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The rise of the green mayor – Sadiq Khan and the politics of clean energy

At an event at Tate Modern, Sadiq Khan pledged to clean up London's act.

On Thursday night, deep in the bowls of Tate Modern’s turbine hall, London Mayor Sadiq Khan renewed his promise to make the capital a world leader in clean energy and air. Yet his focus was as much on people as power plants – in particular, the need for local authorities to lead where central governments will not.

Khan was there to introduce the screening of a new documentary, From the Ashes, about the demise of the American coal industry. As he noted, Britain continues to battle against the legacy of fossil fuels: “In London today we burn very little coal but we are facing new air pollution challenges brought about for different reasons."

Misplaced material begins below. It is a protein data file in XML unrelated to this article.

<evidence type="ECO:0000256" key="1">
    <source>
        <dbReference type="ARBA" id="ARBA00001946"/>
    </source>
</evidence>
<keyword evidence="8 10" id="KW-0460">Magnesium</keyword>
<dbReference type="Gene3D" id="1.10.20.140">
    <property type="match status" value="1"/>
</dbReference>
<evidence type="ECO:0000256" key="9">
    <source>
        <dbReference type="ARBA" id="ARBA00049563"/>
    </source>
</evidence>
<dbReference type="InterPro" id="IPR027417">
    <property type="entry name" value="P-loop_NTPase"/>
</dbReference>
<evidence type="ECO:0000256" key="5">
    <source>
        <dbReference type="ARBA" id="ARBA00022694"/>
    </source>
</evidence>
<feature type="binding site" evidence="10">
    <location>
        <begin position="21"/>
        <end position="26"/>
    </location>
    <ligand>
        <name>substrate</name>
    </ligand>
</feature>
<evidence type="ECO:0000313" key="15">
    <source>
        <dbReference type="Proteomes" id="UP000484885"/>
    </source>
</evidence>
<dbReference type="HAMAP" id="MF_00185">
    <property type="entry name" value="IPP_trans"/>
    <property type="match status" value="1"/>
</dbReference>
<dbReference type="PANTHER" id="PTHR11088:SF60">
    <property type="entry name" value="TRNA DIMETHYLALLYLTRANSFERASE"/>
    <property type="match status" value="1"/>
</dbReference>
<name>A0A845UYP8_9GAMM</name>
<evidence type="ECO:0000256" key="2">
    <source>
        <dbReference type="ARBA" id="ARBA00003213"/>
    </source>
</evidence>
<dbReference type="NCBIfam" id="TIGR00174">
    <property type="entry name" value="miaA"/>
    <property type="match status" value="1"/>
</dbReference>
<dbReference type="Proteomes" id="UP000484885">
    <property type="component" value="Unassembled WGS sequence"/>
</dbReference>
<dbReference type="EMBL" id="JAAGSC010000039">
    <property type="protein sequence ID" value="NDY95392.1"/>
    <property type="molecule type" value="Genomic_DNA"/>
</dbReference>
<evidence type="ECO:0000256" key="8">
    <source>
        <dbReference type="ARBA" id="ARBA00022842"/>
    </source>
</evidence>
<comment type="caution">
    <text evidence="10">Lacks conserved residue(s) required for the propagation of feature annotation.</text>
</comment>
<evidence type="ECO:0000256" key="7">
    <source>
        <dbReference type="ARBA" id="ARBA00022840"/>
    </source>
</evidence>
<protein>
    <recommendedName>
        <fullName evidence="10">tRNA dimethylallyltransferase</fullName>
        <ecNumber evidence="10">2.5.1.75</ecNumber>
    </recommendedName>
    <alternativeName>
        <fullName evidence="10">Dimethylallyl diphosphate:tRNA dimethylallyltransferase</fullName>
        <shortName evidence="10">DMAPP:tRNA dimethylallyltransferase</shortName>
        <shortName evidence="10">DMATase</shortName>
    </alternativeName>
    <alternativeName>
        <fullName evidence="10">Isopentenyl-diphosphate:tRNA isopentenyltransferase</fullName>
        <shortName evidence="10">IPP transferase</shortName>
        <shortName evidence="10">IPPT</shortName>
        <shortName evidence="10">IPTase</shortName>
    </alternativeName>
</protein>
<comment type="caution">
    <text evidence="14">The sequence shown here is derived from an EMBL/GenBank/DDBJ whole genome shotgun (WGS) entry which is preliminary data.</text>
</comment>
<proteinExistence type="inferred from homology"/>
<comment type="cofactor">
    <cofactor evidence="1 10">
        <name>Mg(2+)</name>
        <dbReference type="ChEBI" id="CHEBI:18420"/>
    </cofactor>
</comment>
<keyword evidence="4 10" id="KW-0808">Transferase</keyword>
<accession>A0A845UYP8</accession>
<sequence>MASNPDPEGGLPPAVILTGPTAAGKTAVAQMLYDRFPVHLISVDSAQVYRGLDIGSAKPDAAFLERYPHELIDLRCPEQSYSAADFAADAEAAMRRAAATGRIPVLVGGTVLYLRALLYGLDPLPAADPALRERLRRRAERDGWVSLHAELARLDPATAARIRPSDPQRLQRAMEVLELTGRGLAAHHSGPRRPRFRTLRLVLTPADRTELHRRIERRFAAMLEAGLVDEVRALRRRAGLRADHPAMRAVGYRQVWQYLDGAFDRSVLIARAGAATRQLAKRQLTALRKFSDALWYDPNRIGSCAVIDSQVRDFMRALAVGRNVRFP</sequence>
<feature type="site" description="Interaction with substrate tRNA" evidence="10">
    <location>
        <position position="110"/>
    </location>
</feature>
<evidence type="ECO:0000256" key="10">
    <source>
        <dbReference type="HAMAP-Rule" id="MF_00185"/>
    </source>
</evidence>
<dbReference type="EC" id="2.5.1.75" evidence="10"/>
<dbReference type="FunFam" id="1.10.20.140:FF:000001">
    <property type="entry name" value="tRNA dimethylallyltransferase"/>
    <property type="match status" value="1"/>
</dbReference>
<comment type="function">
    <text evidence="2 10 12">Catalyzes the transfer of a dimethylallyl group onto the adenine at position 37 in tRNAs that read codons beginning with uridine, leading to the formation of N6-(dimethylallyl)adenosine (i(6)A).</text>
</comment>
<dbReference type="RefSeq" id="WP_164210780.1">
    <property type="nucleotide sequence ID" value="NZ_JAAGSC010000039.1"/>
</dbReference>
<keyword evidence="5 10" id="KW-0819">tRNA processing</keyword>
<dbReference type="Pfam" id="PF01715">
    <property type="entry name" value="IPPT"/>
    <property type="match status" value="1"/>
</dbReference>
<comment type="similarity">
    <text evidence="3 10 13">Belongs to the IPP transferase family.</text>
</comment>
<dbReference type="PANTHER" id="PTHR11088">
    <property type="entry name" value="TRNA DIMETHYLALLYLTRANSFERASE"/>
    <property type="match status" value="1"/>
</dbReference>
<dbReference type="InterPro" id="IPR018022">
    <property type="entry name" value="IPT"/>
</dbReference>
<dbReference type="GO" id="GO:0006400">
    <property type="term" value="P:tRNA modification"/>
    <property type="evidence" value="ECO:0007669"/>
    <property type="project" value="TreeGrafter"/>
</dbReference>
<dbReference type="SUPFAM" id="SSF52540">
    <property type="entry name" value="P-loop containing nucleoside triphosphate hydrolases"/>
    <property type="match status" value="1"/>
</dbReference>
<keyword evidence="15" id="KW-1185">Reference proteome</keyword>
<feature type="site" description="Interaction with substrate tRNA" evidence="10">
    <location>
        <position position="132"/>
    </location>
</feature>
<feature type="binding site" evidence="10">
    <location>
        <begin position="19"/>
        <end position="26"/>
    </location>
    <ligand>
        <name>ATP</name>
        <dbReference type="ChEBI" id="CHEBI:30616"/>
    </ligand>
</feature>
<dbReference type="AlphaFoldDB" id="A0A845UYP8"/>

At a time when the world's leaders are struggling to keep international agreements on climate change afloat, what can mayors do? Khan has pledged to buy only hybrid and zero-emissions buses from next year, and is working towards London becoming a zero carbon city.

Khan has, of course, also gained heroic status for being a bête noire of climate-change-denier-in-chief Donald Trump. On the US president's withdrawal from the Paris Agreement, Khan quipped: “If only he had withdrawn from Twitter.” He had more favourable things to say about the former mayor of New York and climate change activist Michael Bloomberg, who Khan said hailed from “the second greatest city in the world.”